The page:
Feb 03, 2019

Unbelievable. Book thief stole for status & entitlement ,but he chose them from a modern classic list. I saw no evidence he ever read them all.
Interesting read on who steal them & why.
Victimless crime? Ha! Used book store affected because lost of income. Average person affected on loss of history, memory & human knowledge. Author affected because she's conflicted on ethics over an used book with indeterminate provenance.

Apr 24, 2018

Just read it, read it, read it, read it
This phrase needs to be repeated
Story so funky, sit in good light,
It doesn't matter you'll see I'm right
Just read it, read it
Just read it, read it

DBRL_KrisA Dec 11, 2016

My sister recommended this book to me; she hadn't read it, but thought that the title described my book addiction perfectly.
Actually, this book is only tangentially about people like me, seeming hoarders of any book they can get their hands on. Specifically, this book is about John Gilkey, a rare-book thief who stole books from dealers, not in some scheme to re-sell them and make big bucks, but because of a belief that having a large personal library would make him a well-respected member of high society. Bartlett, through interviews with Gilkey, book seller and amateur detective Ken Sanders, and other members of the rare-book world, explores what makes a book "rare", and what causes the obsession some of us have with collecting books. However, this work is mostly about Gilkey, his history of book-stealing, and how he justified his thefts to himself and to others.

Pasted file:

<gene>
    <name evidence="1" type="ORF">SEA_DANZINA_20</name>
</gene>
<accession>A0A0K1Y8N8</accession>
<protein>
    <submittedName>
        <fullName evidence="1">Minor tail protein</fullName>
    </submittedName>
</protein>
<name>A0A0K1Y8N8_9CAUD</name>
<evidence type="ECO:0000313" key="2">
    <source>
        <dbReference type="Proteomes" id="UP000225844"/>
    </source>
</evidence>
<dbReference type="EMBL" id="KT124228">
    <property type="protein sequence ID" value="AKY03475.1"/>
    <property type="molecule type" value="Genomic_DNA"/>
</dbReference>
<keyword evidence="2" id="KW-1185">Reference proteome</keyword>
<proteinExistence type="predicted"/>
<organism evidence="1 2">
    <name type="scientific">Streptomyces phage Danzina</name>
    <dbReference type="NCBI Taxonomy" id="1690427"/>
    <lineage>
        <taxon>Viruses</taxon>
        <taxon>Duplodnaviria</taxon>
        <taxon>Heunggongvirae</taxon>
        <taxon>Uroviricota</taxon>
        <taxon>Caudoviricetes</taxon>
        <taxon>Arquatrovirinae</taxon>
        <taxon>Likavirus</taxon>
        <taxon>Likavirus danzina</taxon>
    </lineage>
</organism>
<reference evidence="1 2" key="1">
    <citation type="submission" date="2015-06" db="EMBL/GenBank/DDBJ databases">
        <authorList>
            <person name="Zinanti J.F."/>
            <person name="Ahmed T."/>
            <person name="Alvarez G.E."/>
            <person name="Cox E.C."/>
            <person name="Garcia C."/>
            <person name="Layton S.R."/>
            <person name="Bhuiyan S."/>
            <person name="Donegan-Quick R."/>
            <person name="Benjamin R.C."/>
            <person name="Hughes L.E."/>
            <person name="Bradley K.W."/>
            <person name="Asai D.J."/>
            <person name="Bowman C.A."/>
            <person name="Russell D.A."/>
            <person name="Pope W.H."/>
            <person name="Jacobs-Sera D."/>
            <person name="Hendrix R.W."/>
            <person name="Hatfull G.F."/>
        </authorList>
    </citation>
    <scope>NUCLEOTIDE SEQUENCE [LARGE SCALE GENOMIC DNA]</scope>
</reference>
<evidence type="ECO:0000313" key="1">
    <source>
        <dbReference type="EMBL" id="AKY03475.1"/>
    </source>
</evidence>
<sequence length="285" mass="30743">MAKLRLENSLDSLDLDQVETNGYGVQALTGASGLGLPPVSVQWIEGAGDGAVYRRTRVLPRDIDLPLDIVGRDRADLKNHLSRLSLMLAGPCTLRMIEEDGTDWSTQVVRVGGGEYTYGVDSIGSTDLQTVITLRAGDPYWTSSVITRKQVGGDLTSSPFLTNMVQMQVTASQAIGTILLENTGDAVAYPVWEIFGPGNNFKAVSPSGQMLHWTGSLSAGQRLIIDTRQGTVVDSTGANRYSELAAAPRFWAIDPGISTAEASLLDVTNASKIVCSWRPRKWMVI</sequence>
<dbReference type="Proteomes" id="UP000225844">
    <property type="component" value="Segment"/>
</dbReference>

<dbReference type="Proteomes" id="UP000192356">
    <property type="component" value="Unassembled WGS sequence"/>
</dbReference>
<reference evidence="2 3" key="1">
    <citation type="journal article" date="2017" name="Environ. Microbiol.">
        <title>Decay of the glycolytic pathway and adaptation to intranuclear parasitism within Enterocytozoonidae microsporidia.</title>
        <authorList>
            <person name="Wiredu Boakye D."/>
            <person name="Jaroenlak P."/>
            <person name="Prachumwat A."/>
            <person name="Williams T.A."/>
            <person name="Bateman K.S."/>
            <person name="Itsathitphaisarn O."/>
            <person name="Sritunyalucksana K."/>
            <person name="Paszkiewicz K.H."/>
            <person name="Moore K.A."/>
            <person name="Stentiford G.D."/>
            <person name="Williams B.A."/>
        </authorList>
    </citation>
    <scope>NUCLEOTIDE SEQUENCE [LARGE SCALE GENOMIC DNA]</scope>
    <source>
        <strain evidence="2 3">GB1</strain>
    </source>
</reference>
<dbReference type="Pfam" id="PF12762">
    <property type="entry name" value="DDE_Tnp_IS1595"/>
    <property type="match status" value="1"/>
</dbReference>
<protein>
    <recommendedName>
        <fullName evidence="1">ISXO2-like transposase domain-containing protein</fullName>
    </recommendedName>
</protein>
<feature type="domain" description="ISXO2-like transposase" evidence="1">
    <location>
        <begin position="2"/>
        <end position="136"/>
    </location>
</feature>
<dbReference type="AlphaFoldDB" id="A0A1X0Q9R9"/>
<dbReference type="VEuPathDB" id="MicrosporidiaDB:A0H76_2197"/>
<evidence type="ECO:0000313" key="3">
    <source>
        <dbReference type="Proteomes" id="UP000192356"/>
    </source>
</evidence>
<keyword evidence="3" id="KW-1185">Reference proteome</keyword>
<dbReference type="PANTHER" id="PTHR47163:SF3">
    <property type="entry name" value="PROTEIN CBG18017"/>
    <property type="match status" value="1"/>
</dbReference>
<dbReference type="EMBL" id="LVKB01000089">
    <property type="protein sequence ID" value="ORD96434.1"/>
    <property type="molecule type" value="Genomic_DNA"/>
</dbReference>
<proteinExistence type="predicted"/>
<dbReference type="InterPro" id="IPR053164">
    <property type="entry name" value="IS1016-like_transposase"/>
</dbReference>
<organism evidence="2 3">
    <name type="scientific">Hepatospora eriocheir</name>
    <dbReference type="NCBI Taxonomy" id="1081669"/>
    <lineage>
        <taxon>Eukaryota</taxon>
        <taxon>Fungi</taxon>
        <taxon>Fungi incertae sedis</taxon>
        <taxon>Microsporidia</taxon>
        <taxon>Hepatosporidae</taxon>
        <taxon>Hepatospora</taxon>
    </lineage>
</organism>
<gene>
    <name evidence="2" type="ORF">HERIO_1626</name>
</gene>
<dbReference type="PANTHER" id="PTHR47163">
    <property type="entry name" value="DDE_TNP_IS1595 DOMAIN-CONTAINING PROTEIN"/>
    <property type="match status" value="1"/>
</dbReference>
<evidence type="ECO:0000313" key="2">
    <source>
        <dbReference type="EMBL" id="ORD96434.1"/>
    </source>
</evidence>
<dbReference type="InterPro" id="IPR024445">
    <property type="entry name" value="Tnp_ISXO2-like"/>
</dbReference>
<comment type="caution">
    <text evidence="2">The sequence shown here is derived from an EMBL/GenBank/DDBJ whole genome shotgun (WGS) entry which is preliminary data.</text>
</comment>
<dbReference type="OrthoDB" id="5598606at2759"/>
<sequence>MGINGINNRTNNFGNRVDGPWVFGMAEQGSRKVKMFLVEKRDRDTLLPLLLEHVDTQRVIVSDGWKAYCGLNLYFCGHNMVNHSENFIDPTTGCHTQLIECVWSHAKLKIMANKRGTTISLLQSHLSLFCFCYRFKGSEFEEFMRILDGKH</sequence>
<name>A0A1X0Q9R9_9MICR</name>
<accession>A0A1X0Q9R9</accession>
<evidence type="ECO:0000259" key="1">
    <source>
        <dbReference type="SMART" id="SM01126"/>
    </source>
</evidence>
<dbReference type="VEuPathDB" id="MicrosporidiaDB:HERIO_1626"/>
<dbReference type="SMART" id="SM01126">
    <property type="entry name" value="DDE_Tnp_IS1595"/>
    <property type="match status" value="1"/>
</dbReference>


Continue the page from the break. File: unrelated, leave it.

Sep 03, 2016

A great read. This book was very educational regarding rare books. It also described in great detail the book dealers and their eccentric ways. Most of the book takes place in the bay area so it is really fun to read about places I know and have been to. Loved the detective chasing the thief aspect of the book.

Jun 09, 2012

An interesting true crime story about stealing rare books. It is not brutal, no violemce. Gives insight into the obsession of collecting, in this case rare books.

Mar 05, 2012

An intriguing story, which the author deftly turns into a post-modern exercise in naval gazing. Although no report of events can be completely objective, Brackley is excessive in explaining to the reader her own perspectives and reactions to the unfolding narrative. This book would be much better (and much shorter) if the author had narrowed her focus to the subject at hand, and given us less insight into her own motivations.

Apr 05, 2011

This book, although non-fiction, reads as fiction. Bartlett did an amazing job in telling the story, and had me scouring my bookshelves to find out if I had any first editions that may be worth something one day.

View All Comments


Add Age Suitability

There are no ages for this title yet.


Add a Summary

There are no summaries for this title yet.


Add Notices

There are no notices for this title yet.


Add a Quote

There are no quotes for this title yet.

Explore Further

Browse by Call Number


Subject Headings


Find it at APL

To Top